February 2012

The Washington Diplomat Page 35

Continued from previous page Libya, where he hadn’t lived since the late 1970s. “Hundreds of Libyans were dying every day.Why should my life be more important than theirs? “As a Muslim, I am not afraid of dying because we have faith in God and he’s the only one who knows when your time is up, when it’s your day. That day will come, even if you’re wearing bulletproof vest,” he added, admitting that he was worried about his relatives back home, although in the end, “we all had to stand up for what we believe.” Aujali recalled that throughout those months of working essentially out of a basement on behalf of rebels who seemed mired in a stalled

civil war, Naima kept telling him:“No matter how long it takes, we will win.This is the people’s will. God is taking care of his people. This revolution is from God. The people are going to win with him.” The ambassador noted, “We stayed in the residence because this is the Libyan people’s house, not Qaddafi’s.” The entire family, including the grandchildren, joined regular Saturday protests in front of the White House urging greater U.S. involvement in NATO’s air campaign. Joining other women in the local Libyan community, Naima cooked, baked and made sandwiches during the months of fundraising bazaars at different area mosques, including the Islamic Center on Massachusetts

Avenue. The ambassador said Naima is a natural diplomat whose cooking often makes friends for Libya wherever they have been posted — be it in Malaysia, Argentina, Brazil, Canada or Washington — since they married and left Libya together in 1979 to serve in their country’s Foreign Service. “Naima is great support to me,” he said. “She makes my life easy. She’s giving the Libyan ‘flavor’ of life with her warmth and delicious food. She is very likeable, very good with the Libyan community, and always very warm with everyone.” Naima and her husband both graduated from Garyounis University (now known as the University of Benghazi) but did not meet in class.

Libyan Ambassador Ali Suleiman Aujali and his wife Naima Aujali stand with one of their four grandchildren. The couple has five children living and studying in Washington, D.C., Toronto and Montreal.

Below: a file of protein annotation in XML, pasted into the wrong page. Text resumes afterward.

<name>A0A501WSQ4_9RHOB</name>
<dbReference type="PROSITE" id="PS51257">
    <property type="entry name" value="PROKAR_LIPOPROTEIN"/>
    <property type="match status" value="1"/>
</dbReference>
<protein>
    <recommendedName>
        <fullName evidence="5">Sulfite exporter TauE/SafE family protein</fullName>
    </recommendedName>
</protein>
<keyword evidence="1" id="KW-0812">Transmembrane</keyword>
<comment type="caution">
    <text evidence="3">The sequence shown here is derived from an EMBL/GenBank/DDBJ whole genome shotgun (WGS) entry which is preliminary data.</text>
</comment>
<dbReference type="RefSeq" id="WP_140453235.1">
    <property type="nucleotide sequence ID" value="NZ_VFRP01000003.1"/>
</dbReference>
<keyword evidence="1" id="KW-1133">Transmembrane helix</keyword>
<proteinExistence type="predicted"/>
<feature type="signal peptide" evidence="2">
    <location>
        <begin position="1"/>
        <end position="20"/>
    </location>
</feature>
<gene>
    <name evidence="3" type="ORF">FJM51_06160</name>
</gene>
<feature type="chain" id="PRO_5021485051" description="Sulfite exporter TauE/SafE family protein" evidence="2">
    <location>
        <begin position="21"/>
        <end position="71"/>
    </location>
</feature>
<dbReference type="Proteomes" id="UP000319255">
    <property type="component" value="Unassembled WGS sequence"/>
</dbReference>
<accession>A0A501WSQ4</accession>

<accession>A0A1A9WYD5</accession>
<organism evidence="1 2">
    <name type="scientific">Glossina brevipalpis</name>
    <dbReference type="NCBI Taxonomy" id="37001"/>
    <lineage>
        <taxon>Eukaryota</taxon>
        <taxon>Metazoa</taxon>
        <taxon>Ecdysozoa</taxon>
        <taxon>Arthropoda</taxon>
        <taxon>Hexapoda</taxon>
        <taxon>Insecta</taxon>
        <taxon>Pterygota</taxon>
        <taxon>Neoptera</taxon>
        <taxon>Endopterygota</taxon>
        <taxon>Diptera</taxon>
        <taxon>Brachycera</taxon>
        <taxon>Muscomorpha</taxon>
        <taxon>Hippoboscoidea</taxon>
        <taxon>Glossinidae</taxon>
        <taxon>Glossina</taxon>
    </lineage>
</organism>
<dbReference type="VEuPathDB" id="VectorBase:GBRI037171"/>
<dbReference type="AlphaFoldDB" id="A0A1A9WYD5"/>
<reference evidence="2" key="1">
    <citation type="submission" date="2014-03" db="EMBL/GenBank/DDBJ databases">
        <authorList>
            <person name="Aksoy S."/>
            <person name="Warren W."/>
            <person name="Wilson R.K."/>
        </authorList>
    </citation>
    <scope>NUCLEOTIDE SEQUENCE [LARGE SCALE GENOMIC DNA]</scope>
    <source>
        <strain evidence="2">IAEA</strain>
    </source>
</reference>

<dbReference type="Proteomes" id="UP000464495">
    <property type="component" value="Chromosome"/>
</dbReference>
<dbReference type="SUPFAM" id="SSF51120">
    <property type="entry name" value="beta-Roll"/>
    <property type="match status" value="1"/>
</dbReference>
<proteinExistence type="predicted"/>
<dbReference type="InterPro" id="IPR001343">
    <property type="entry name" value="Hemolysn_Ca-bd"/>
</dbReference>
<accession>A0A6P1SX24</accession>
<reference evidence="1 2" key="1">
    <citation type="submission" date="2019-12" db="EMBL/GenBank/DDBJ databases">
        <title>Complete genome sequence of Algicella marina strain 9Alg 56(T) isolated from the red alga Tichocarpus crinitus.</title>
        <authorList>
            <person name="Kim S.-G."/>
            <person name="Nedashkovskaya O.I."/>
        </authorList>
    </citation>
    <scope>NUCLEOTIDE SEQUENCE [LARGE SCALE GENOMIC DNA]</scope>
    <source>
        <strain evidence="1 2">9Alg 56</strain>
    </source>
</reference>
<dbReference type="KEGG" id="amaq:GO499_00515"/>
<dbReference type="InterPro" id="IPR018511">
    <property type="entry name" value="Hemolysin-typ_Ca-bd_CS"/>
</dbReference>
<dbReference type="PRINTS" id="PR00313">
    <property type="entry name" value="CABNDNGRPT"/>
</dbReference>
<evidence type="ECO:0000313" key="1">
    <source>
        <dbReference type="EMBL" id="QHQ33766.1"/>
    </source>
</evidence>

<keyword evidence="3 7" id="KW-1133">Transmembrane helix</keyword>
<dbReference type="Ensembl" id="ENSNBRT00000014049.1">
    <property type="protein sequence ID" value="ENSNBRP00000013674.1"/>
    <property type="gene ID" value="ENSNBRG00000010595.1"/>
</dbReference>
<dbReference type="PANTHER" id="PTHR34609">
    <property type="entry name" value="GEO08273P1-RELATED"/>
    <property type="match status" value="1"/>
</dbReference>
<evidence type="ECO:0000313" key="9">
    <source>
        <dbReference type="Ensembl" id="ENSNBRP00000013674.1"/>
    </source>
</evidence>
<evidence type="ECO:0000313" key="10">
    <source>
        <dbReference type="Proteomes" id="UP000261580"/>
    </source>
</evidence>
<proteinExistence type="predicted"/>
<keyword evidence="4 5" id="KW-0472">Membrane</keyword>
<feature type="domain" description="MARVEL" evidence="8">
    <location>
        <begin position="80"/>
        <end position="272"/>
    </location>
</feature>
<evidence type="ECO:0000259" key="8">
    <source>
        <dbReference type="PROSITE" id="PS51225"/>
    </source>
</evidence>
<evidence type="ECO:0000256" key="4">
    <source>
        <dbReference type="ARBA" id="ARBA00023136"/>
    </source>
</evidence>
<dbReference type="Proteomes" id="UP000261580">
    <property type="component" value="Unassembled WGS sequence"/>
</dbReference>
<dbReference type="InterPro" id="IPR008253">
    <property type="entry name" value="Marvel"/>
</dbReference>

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She had just started as a social worker with student teachers for two months before she met her future husband. “All her students liked her so much,” said Fatima. “Everyone kept coming up and saying that they had a cousin, a brother, that they wanted her to meet and marry.” Naima smiled. “One day, one of my favorite students came up to me and said her uncle, a young diplomat, was looking for a wife,” she recalled.“He came to my house and met my family. When I first met Ali I believed he was a good man. I was relaxed, as if I had known him for a long time. I agreed and we were married in 10 days…. It was all very fast. “I don’t believe in [the concept of] boyfriendgirlfriend,” Naima explained, “but just when the right person comes along, that’s right. You don’t have to be in love but learn to love after [you are married].” Less than three weeks after a traditional Muslim marriage, they were off to Malaysia where he served as deputy chief of mission and later as ambassador. Besides Fatima, the Aujalis have four other children. Faris, 30, is a George Mason University graduate who is studying for his master’s in international business. Farah, 29, studied political science and lives in Toronto with her young family. Faruk and Fairoz, the youngest, are 26-year-old twins. Faruk is studying accounting here while Fairoz lives in Montreal, working with an international design firm. Not surprisingly, Naima’s biggest joy is spending time with her grandchildren. “She is much more patient with the grandchildren than she ever was with us,” quipped Fatima. “She was a real disciplinarian with us and we had to listen. With the grandkids, she is a loving and caring grandma who loves to take her grandkids to the mall and the zoo. She spoils them a lot. They love to cook together, pretending they’re doing a cooking show.” “We make pasta and mini pizzas together,” said Naima, mentioning the Italian influence on Libyan cuisine. Proud that her family and friends rave about her cooking, Naima prefers to do the grocery shopping herself when she has time. “I love to shop at Whole Foods. They have the best vegetables, all organic, and delicious lamb and fish,” both Libyan favorites. “Nothing makes me happier than cooking for my family,” she said.“I like a homey atmosphere.” When things were at their worst in Libya, Naima said she was comforted by “good friends